God Cares: The Sin of Doing Nothing

Published on May 15, 2024
Category: Devotion | Behold!

Read: Deuteronomy 22-24

If you see your fellow Israelites ox or sheep straying, do not ignore it but be sure to take it back to its owner.

Deuteronomy 22:1

God calls us to love Him and our neighbor.

All through Deuteronomy the Lord gives instructions for the Israelites, that would set them apart as His people. Instructions range from recognizing and honoring the Lord as God and having no other gods before Him to the minute details of everyday living. The Lord was intentional when He said His people are to be different from the rest of the world. And one of those distinctions was to love your neighbor as yourself. When put into action, this command also speaks to the sin of doing nothing, the sin of complacency.

To see your brother in need and to do nothing is evil. When we have the opportunity to do good, we are not to ignore it or shy away from it. To pass your brother in need and to hide yourself from them, is to sin against your brother and God.

Jesus reiterated the importance of loving your neighbor as yourself when He summed up the commandments as loving God with all your heart, soul, and mind, and loving your neighbor as yourself (Matthew 22:37-40). This commandment encompasses the entire law and highlights the significance of actively demonstrating love and compassion towards others.

In the parable of the Good Samaritan (Luke 10:25-37), Jesus teaches the importance of showing mercy and kindness to those in need. The religious leaders pass by a wounded man, but the Samaritan demonstrates true love and compassion by stopping to help him. Jesus emphasizes the need to go beyond religious obligations and actively engage in acts of kindness towards others.

James addresses the issue of faith without works, stressing that genuine faith is accompanied by action (James 2:14-17). He gives the example of seeing a brother or sister in need and merely offering empty words without taking practical steps to help them. James declares that such faith is dead and unfruitful, emphasizing the importance of loving others through tangible acts of compassion.

In describing a future judgment scene (Matthew 25:31-46), Jesus says people are separated into two groups based on their works and moral kindness. Those who actively cared for the hungry, thirsty, strangers, sick, and imprisoned are commended as having served Christ Himself. Conversely, those who neglect to help others are condemned. We are called to recognize the opportunities to show love and take action to alleviate the suffering of those in need.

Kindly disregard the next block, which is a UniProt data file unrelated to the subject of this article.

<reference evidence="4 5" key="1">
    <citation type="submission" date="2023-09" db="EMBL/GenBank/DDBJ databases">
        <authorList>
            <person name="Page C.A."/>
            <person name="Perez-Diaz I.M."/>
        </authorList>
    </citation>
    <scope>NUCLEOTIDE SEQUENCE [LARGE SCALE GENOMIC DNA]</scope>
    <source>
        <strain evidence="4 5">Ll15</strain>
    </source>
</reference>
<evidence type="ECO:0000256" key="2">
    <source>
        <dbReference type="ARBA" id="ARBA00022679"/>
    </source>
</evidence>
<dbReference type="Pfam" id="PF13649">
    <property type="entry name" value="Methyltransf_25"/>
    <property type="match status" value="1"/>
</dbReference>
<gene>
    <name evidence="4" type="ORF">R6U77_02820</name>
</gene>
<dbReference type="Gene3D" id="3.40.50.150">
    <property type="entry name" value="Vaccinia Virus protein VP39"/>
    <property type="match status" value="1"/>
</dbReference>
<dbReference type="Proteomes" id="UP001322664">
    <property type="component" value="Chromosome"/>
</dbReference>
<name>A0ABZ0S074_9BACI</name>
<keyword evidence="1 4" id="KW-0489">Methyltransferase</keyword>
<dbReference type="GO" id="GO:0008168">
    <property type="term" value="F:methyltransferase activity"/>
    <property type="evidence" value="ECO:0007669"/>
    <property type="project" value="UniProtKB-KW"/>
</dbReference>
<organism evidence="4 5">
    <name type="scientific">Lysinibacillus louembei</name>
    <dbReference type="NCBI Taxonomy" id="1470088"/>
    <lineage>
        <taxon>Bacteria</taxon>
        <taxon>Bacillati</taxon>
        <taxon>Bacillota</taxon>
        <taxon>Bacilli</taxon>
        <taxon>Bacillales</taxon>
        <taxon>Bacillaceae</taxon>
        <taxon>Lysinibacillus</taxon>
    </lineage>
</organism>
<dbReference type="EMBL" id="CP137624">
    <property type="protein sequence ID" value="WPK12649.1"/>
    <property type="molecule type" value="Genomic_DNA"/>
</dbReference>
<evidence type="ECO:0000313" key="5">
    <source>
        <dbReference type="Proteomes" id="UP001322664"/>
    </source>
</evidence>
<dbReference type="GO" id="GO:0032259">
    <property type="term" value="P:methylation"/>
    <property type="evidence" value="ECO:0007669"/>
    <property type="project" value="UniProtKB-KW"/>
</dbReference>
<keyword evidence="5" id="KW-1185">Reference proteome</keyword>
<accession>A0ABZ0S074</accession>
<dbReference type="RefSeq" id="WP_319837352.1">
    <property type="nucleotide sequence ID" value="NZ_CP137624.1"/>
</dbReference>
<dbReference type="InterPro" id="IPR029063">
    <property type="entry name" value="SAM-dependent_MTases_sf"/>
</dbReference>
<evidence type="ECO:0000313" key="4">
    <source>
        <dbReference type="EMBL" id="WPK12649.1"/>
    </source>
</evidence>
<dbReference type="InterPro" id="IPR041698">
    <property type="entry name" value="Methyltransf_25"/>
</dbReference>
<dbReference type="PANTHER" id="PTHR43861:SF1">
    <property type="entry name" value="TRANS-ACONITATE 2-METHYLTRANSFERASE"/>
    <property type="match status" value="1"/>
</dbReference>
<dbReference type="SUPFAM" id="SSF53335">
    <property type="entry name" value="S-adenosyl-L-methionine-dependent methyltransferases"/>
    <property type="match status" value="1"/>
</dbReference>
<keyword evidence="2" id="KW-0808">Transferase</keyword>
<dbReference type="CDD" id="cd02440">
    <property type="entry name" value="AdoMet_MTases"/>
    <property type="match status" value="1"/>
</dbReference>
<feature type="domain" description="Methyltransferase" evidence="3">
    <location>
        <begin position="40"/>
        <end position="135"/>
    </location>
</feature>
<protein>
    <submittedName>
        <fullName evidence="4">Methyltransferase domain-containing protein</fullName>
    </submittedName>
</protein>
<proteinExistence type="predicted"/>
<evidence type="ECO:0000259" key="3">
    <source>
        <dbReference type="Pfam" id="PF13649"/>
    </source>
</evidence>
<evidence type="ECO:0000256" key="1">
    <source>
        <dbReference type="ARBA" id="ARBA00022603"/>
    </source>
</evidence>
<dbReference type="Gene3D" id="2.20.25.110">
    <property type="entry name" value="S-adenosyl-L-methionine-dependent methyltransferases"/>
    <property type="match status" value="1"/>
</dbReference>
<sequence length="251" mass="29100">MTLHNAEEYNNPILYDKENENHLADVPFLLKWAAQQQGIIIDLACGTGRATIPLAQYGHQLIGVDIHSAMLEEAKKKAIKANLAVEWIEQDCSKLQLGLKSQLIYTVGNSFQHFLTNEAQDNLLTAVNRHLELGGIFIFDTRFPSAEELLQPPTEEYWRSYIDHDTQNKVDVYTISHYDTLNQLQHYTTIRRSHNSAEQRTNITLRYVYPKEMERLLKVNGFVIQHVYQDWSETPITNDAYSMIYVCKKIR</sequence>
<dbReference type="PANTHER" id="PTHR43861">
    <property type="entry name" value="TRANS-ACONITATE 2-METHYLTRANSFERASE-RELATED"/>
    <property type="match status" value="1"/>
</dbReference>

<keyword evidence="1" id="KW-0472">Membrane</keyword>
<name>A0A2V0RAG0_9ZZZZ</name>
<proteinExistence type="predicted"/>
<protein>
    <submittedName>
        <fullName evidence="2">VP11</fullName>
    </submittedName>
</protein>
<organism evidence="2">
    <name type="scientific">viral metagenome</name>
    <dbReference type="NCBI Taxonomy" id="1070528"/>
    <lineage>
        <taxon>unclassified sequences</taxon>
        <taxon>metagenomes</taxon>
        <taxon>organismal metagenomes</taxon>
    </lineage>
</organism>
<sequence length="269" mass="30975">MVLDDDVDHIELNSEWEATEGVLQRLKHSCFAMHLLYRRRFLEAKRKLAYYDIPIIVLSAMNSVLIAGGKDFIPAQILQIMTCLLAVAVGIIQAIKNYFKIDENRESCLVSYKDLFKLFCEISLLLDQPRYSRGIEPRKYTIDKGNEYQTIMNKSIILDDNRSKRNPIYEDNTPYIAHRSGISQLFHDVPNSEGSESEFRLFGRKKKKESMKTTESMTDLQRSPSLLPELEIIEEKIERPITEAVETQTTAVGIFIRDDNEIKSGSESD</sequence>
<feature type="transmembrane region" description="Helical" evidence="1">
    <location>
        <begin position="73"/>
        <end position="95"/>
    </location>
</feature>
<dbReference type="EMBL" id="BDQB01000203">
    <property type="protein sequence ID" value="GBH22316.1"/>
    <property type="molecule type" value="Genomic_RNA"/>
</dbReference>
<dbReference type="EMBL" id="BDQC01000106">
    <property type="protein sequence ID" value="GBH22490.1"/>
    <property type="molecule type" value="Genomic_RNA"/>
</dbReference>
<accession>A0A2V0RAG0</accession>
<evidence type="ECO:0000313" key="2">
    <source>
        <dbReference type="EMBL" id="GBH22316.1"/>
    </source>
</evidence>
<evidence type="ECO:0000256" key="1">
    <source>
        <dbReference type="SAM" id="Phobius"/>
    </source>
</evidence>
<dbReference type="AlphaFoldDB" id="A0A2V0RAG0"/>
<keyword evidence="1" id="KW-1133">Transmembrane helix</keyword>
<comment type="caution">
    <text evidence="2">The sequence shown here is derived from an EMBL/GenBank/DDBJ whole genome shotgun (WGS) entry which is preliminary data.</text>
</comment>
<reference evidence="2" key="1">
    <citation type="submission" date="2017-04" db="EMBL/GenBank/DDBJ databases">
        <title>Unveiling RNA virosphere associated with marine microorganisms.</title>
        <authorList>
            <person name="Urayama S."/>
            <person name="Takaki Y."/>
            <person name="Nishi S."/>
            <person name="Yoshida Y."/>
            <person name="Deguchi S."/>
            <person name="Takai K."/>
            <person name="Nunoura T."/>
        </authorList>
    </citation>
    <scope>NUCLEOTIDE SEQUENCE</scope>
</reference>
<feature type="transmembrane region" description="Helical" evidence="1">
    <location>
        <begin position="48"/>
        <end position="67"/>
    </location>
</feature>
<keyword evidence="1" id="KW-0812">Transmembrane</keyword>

The commandment to love your neighbor as yourself encompasses a call to action and a warning against complacency. True love is not idle or complacent; it is active and seeks to uplift and support those in need, manifested through compassionate action, and extending a helping hand to those in need. As God’s people, we are called to be distinct by demonstrating love, mercy, and kindness to our neighbors. By doing so, we not only fulfill the commandments of God but also reflect His character and bring glory to His name.

The question our neighbor is asking us today is when I needed a neighbour were you there, were you there?

Have I allowed my faith to become stagnant, lacking the accompanying works of love and service that demonstrate its authenticity? Am I truly aware of the needs of those around me, or have I become blind or indifferent to their struggles? When faced with the opportunity to help someone in need, do I shy away or hide myself, or do I respond with a compassionate heart and a willingness to act?

Prayer

Lord, help me reflect your love to my neighbor in need, amen.

Scripture Writing: James 2:14

Song: When I Needed a Neighbour

For more daily devotions like this At the Potter’s Wheel (Kindle)

Author

Preethi Alice Jacob

Preethi Jacob is the author of the yearlong devotional At the Potter’s Wheel, Day by Day. Her journey includes teaching a Bible Study Fellowship class, teaching and leading the Sunday School ministry in her church, leading Bible studies, besides counselling young women. She serves on the Global Mission Team of the United Bible Societies and lives in Bangalore, India with her husband and two young adult children.

We’d love to hear your thoughts!

1 Comment
  1. Nischal Sukumaran

    Amen

    Reply

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The All Important Question

The All Important Question

Who do you see Jesus as – a historical figure, a good teacher, a moral example to follow? This question that has eternal consequences begs an answer today.